Staying positive can make a big difference to our productivity. Though we cannot avoid negative people around us, we need to be aware that we cannot allow ourselves to waste time on envisioning a pessimistic future awaiting us. Sometimes the negativity can start from home or school or workplace. You may be surrounded by doubters, critics and disbelievers. However, if your passion and dreams are stronger, you can convince your parents, teachers and friends to transform their thoughts. In India, where I was born, trends in the 1990s suggested that information technology was the ideal profession for woman to have a secured job. However, I stayed optimistic that my passion in science would lead to a good career. What lies inside you is always more important than what surrounds you.
Believe in Yourself.
Finally, whatever happens, don’t ever stop believing in yourself. As suggested in all the above four tips, thoughts are one of the most powerful catalysts to trigger our life’s happenings. To achieve what you “really” want in life and to overcome self-sabotage instead of leading to concentration, mindfulness and success, try to get some anti-procrastinating apps and start doing the impossible things you fear the most. In my case, marine research was not considered as an appropriate profession for women in India, which has varied cultures and subterranean thoughts that women should have some ‘imaginary’ limitations in the society. When I chose a marine profession with diving (I’m a rescue diver now!), none of my parents, professors, or friends discouraged me or criticized me for staying in this adventurous and fun-filled career. The reason is that I never allowed myself to be impacted by the opinions of others. My community knew that my passion and belief in myself was more powerful than negativity around me. As Thomas Alva Edison said, “If we all did the things we can do, we would literally astound ourselves.” Let success be yours!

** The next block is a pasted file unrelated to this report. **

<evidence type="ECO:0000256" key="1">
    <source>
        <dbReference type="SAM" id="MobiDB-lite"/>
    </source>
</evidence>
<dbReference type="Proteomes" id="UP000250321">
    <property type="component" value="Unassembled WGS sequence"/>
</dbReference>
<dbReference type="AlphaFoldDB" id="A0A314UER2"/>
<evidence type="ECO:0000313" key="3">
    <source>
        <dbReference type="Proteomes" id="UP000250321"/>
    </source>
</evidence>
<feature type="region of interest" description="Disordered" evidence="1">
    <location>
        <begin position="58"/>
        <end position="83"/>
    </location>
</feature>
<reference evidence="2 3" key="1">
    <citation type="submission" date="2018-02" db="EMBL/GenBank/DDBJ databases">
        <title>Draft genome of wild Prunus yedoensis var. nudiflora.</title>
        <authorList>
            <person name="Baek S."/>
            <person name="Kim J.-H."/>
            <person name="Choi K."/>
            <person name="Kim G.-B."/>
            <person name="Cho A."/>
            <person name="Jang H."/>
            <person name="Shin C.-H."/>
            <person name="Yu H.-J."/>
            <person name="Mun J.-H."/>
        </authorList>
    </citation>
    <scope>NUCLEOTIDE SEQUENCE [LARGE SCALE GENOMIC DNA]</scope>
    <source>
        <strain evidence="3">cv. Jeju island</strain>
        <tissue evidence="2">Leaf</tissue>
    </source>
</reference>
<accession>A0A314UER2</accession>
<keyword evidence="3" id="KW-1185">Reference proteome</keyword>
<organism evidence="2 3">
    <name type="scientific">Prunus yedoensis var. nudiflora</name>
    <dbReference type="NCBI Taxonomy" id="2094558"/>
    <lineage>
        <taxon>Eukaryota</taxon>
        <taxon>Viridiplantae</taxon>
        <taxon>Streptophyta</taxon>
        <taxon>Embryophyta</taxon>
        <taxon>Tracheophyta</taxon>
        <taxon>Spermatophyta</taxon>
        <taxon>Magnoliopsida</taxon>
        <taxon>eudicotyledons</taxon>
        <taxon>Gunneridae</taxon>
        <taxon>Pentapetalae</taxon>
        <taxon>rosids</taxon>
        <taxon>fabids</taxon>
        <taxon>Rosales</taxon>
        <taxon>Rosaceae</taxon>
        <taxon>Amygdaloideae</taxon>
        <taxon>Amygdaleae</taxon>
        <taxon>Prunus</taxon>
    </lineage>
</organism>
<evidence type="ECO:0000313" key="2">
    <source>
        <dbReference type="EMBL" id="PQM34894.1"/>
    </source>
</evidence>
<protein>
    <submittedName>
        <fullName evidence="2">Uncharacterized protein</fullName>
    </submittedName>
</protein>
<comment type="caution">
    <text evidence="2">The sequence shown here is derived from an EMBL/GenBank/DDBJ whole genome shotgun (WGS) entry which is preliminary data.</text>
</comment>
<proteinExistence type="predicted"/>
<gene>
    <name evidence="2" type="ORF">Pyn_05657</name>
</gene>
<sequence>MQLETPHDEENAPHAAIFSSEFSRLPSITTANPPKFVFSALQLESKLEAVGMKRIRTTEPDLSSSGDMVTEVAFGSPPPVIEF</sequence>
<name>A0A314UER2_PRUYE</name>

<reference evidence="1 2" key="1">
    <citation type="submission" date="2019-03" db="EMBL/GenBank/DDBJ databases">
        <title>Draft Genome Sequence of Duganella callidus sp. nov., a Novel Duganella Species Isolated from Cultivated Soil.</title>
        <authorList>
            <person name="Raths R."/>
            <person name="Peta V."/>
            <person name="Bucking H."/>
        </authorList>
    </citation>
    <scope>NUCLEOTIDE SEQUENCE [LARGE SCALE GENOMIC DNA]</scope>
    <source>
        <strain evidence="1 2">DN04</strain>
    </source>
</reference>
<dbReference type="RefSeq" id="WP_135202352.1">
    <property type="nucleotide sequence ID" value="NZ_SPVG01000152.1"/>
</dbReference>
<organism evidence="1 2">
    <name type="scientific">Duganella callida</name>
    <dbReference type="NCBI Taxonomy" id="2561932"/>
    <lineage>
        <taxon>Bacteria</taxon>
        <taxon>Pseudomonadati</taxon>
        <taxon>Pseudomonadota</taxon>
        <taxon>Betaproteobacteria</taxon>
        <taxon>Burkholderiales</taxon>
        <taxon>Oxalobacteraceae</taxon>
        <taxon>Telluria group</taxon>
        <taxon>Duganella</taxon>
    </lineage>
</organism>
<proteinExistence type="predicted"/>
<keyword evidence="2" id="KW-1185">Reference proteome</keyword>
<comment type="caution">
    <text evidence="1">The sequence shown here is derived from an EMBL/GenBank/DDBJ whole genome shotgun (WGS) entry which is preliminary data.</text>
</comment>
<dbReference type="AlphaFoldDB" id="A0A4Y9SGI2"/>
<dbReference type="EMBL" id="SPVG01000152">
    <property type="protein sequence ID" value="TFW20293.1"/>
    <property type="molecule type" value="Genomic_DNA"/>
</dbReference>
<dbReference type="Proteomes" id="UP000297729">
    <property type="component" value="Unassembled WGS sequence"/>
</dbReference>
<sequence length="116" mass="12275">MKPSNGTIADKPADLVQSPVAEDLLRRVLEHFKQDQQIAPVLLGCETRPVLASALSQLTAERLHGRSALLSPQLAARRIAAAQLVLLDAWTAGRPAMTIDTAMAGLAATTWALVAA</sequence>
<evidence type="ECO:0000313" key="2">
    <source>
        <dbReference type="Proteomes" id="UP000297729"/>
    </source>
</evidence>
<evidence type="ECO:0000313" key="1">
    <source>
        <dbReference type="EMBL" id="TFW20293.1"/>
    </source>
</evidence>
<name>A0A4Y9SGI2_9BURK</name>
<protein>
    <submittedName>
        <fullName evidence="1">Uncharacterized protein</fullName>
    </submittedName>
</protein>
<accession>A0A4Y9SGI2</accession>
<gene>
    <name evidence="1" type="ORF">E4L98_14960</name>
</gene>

Featured Image: Prelude To A Successful Career In Cultural Production belonging to the flickr account of Aitor Calero licensed under CC BY 2.0)